The obsession with ginormous cards in tiny places made your cases not tiny.Clearly,a more sensible build,like with a 670,would fit in a much smaller footprint.
    The lack of the FT03 Mini is a fail. It's a Mac killing case,and should've been the go to case for the $2500 build, because at that price,my case better look it.
    Otherwise I like that you were at least up to the challenge, and I applaud this last build.
    Reply
  • Crashman
    11047601 said:
    FINALLY! I agree this whole system builder was almost a fail.
    Also, I can't believe you had a SG05 and didn't build with it,it has an awesome power supply. Again,if you weren't getting a disk drive the V3+ was the smaller, higher quality case than CM 120 ( though they're finished on newegg)
    The obsession with ginormous cards in tiny places made your cases not tiny.Clearly,a more sensible build,like with a 670,would fit in a much smaller footprint.
    The lack of the FT03 Mini is a fail. It's a Mac killing case,and should've been the go to case for the $2500 build, because at that price,my case better look it.
    Otherwise I like that you were at least up to the challenge, and I applaud this last build.
    The FT03 Mini would have probably caused the $2500 PC's graphics card to overheat, or caused the graphics card to overheat the CPU. And a 670 might have worked, but then it wouldn't have been a $2500 PC. But please don't let the facts get in the way of your opinion.

    You could say that nobody should even bother spending $2500 on an ITX-based system, or that a system with ITX limitations should never be expected to provide top performance. At least those opinions would make more sense than the stuff you said above.

    Reply
  • brucek2
    My favorite of the builds. Feels congruent to me in that budget, form factor and system capabilities all align to each other and to my personal sensibilities. I could see making a system like this for a bedroom or den.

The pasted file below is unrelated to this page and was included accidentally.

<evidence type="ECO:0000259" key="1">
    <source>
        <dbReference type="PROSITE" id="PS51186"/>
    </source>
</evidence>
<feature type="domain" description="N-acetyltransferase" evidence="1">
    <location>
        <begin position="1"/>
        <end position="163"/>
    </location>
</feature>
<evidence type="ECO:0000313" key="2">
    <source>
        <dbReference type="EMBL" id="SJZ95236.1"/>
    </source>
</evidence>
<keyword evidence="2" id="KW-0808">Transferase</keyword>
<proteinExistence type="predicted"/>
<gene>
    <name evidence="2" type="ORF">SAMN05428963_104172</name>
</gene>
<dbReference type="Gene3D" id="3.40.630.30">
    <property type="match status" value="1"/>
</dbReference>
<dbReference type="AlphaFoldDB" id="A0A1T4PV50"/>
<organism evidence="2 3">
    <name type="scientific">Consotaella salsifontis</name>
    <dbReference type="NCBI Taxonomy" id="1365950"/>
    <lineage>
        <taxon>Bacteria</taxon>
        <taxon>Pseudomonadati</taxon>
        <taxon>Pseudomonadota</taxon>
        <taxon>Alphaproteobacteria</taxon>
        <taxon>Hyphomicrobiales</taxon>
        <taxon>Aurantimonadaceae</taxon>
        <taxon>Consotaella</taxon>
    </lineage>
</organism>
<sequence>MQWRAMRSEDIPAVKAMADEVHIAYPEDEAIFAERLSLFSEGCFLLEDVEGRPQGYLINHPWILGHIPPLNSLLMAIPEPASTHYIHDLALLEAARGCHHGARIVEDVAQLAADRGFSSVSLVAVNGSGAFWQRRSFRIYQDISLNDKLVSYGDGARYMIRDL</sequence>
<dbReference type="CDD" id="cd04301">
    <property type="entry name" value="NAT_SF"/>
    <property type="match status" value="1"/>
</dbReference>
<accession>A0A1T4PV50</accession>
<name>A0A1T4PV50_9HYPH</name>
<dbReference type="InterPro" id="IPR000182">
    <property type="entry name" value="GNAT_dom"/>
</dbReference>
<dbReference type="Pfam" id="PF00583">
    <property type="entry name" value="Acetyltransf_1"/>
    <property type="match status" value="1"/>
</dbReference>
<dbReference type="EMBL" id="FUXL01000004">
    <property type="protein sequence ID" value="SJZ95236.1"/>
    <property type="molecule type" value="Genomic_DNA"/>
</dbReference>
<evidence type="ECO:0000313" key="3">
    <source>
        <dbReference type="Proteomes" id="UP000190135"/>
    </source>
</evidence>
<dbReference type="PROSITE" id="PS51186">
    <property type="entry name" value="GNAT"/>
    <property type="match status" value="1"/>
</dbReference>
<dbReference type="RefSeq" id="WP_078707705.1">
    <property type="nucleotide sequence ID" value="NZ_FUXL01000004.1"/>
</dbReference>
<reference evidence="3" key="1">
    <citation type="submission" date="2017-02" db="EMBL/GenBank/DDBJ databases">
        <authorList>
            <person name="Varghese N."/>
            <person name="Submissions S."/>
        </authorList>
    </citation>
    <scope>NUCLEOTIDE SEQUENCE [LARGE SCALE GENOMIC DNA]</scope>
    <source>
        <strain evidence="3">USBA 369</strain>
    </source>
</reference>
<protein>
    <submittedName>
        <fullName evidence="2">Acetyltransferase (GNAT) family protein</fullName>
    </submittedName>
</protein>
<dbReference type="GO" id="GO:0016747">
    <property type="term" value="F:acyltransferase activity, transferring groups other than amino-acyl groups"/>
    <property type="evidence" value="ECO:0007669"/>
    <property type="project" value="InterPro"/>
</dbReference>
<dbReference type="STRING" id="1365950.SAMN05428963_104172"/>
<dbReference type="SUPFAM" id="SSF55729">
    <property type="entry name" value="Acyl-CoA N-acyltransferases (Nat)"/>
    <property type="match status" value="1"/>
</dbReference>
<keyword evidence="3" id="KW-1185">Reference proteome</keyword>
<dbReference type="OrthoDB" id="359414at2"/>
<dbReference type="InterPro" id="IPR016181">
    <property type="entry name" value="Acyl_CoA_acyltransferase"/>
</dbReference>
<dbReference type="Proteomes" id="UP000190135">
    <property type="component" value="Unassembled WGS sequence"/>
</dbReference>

Reply
  • Crashman
    11047721 said:
    My favorite of the builds. Feels congruent to me in that budget, form factor and system capabilities all align to each other and to my personal sensibilities. I could see making a system like this for a bedroom or den.
    Or even an office! Really. I might not build one of these for a performance competition, but it looks like a solid alternative to my retired-gaming office PC.

    Reply
  • CommentariesAnd More
    PCPartPicker part list / Price breakdown by merchant / Benchmarks
    CPU: Intel Pentium G860 3.0GHz Dual-Core Processor ($69.99 @ Newegg)
    Motherboard: Foxconn H61S Mini ITX LGA1155 Motherboard ($49.99 @ Amazon)
    Memory: Corsair 4GB (1 x 4GB) DDR3-1333 Memory ($29.99 @ NCIX US)
    Storage: Samsung Spinpoint M8 500GB 2.5" 5400RPM Internal Hard Drive ($54.99 @ Newegg)
    Video Card: Sapphire Radeon HD 7750 1GB Video Card ($99.99 @ Newegg)
    Wireless Network Adapter: Rosewill RNX-N180UB 802.11b/g/n USB 2.0 Wi-Fi Adapter ($9.99 @ Newegg)
    Case: Rosewill RS-MI-01 BK Mini ITX Tower Case w/250W Power Supply ($49.99 @ Amazon)
    Optical Drive: LG GH24NS95 DVD/CD Writer ($17.99 @ Newegg)
    Total: $371.92
    (Prices include shipping, taxes, and discounts when available.)(Generated by PCPartPicker 2013-06-27 03:06 EDT-0400)

    Some improvements I would like to suggest , Maybe I am crazy , but felt I should do this.
    Reply
  • silverblue
    Even this diminutive little machine would significantly outpace my old Phenom II X3 710, XFX HD 4830 and 4x1GB DDR2-800 (4-4-4-12) for a pretty decent price.
    Reply